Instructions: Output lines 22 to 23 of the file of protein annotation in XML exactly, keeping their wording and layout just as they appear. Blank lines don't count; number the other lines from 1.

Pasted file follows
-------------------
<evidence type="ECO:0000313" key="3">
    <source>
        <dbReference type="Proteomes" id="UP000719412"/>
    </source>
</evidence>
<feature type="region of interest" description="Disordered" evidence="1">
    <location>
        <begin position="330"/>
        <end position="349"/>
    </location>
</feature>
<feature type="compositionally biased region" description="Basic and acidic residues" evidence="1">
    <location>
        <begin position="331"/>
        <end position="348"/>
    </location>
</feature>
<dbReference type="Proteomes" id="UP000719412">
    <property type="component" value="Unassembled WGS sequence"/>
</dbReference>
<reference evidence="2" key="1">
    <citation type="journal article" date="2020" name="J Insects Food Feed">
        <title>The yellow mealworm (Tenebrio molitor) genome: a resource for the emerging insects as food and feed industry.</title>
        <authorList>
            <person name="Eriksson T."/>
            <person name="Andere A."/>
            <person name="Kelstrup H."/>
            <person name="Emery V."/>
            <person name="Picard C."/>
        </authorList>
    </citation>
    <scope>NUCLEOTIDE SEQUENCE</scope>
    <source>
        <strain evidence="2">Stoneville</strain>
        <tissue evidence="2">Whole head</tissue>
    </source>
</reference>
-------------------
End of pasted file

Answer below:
    <citation type="journal article" date="2020" name="J Insects Food Feed">
        <title>The yellow mealworm (Tenebrio molitor) genome: a resource for the emerging insects as food and feed industry.</title>